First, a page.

Along with five people from Eugene, Oregon and five others, I recently returned from a 17-day tour of Iran, organized by my Eugene nonprofit, Archaeological Legacy Institute. This was a pleasant, exciting and eye-opening tour of ancient and medieval sites, which we will repeat in 2018.
All of the tour participants now are sharing our stories about a transformative experience. Contrary to the stereotypes, our welcome in Iran was enthusiastic and universal. We occasionally were mobbed by Iranians eager to meet us and take selfies with us. We felt entirely safe everywhere. The sites we saw were stunningly impressive, and our people filled a huge gap in their understanding of Middle Eastern history and geopolitical dynamics.
The contrast is sharp between what we saw and what is commonly believed in the West.
Iran has one of the largest populations in the Middle East, 80 million people, of whom more than half are younger than 35, born after the 1979 Islamic Revolution. Iran covers a huge area, between Turkey and Pakistan, sharing borders with both Iraq and Afghanistan. Iran is strategically the heart of the Middle East and lies at the cradle of civilization. The Middle East saw the world’s first farmers, cities, governments, written documents and declarations of human rights, and spawned most of the world’s major religions.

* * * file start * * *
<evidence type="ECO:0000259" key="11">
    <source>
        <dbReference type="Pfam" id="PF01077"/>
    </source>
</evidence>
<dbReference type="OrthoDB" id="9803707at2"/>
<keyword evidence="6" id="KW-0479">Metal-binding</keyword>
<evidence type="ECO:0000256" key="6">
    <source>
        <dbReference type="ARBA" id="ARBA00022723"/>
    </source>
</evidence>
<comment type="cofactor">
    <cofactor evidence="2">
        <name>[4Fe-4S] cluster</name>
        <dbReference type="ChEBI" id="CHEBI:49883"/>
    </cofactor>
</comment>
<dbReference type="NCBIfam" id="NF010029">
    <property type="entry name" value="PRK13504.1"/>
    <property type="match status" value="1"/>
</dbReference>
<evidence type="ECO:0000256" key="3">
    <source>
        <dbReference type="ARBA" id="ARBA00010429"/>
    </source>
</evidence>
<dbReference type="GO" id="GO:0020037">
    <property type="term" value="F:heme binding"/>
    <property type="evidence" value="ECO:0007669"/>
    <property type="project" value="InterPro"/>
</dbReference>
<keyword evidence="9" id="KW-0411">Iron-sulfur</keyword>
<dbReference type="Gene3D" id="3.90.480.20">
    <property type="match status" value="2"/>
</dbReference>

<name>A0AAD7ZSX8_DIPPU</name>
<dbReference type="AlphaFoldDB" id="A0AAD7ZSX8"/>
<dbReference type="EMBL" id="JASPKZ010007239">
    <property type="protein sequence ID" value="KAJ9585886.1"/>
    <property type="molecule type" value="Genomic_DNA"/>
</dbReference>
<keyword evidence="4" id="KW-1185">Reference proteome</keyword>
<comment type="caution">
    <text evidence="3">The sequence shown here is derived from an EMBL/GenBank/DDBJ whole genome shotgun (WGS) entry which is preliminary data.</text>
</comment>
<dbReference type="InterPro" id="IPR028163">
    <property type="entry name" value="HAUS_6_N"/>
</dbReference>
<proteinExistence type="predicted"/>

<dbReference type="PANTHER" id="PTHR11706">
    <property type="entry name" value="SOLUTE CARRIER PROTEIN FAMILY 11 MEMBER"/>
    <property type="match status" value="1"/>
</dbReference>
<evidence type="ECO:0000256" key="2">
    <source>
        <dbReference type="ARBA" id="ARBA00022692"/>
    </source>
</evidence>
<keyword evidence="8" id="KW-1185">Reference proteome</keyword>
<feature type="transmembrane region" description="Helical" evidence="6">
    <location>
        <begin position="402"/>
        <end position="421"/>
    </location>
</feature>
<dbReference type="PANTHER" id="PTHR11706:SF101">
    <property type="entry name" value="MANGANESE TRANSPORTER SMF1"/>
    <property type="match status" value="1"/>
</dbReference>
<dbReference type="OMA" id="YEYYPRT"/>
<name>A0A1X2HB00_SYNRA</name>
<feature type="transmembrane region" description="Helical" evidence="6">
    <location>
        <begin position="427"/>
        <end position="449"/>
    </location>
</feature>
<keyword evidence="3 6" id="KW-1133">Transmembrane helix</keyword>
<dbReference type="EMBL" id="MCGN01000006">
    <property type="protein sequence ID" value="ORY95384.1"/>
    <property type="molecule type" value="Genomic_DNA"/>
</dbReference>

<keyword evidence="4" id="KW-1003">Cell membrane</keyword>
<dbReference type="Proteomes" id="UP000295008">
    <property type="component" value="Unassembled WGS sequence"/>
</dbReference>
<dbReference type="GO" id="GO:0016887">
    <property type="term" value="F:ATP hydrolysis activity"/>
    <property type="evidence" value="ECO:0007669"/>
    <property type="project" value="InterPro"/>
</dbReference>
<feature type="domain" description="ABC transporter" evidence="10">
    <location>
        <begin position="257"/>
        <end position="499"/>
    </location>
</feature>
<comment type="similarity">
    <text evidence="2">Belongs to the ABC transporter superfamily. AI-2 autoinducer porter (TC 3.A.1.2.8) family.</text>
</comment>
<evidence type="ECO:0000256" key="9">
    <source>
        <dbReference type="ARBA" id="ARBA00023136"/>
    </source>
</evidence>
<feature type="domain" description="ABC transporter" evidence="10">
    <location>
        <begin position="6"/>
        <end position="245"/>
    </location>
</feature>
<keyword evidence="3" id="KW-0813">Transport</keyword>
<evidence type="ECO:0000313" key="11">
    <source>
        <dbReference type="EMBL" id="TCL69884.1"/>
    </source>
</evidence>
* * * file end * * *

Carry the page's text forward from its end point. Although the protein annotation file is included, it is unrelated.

Justifiably, Iranians see themselves as inheritors of deeply rooted and widespread cultural traditions. Their interests extend beyond the borders of Iran, because history has created for them a sphere of influence stretching from the Mediterranean Sea to the gates of China. Over the millennia, they have suffered invasions from Greeks, Romans, Arabs, Seljuk Turks, Ottoman Turks, Mongols, Afghans, Russians and Iraqis, but retain a strong national identity encompassing substantial ethnic and religious diversity.
Iranians are not Arabs, but speak an Indo-European language (Farsi or Persian) related to English. Many people in countries from Syria to Tajikistan, including Afghanistan and Pakistan, speak Farsi or closely related languages. Iranians are civil, diplomatic and welcoming, with strong family values. Iran has a large and well-educated middle class. People there value democracy highly and vote in large numbers. They have a deep regard for human rights.
Although often accused of sponsoring terrorism, Iran and its people are deadly enemies of the IS (Daesh), the Taliban, Al-Qaeda, Boko Haram, Al-Shabaab and other terrorist groups that are responsible for most worldwide terrorist attacks.
Women are prominent in the work force, vote, hold public office and drive cars. We even saw a woman truck driver!
We have cooperative relations today with countries that are ideological and geopolitical adversaries, such as China, Vietnam, Russia and recently Cuba. Why must we remain hostile toward Iran, with its strategic geography and integral place in the fabric of the Middle East?
It’s time for the United States to reach out to Iran and begin a conversation about resolving historic disputes and building a common vision of the future. Warming of relations between the United States and Iran could be a path toward stability and prosperity in the Middle East.
*The above has been excerpted from an article written by Richard (Rick) Pettigrew, which was published in the Eugene Register-Guard on December 24. Pettigrew is executive director of the Archaeological Legacy Institute, a Eugene nonprofit organization dedicated to using media in fostering cultural heritage.